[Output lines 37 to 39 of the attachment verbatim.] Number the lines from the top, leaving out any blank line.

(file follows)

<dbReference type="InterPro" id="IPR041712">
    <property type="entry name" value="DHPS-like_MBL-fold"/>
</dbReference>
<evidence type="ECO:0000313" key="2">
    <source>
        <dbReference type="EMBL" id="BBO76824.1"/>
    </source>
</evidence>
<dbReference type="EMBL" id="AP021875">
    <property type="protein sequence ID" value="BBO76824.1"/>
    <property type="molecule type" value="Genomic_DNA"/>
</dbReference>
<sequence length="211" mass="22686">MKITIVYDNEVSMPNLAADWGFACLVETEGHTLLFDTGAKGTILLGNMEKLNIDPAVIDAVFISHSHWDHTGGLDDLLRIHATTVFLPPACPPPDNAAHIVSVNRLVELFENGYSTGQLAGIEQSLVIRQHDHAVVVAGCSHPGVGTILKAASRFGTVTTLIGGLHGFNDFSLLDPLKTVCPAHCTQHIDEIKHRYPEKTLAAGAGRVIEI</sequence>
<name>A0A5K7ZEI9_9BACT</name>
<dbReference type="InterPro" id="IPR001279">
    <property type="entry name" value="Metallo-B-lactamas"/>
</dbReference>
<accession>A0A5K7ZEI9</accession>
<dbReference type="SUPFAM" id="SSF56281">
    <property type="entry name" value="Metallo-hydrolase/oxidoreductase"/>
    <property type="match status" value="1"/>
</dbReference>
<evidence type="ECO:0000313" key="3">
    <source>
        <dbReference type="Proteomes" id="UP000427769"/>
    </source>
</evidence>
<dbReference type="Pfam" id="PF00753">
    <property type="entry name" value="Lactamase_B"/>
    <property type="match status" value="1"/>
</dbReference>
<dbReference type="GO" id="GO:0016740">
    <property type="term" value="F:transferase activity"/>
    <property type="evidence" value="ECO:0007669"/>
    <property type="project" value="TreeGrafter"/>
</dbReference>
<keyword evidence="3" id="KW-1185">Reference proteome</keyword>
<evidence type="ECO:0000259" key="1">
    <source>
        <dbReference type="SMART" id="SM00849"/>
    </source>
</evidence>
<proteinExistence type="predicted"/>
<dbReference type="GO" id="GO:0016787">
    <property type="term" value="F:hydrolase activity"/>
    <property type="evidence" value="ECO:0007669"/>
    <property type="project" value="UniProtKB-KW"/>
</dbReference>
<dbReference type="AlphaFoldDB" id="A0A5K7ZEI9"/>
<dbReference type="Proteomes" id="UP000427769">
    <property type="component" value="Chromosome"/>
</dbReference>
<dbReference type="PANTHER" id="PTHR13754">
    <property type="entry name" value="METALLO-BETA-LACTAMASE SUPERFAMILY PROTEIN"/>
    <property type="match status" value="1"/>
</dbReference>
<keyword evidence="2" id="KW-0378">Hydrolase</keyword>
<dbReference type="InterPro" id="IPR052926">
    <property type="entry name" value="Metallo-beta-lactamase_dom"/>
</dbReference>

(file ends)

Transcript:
<keyword evidence="3" id="KW-1185">Reference proteome</keyword>
<evidence type="ECO:0000259" key="1">
    <source>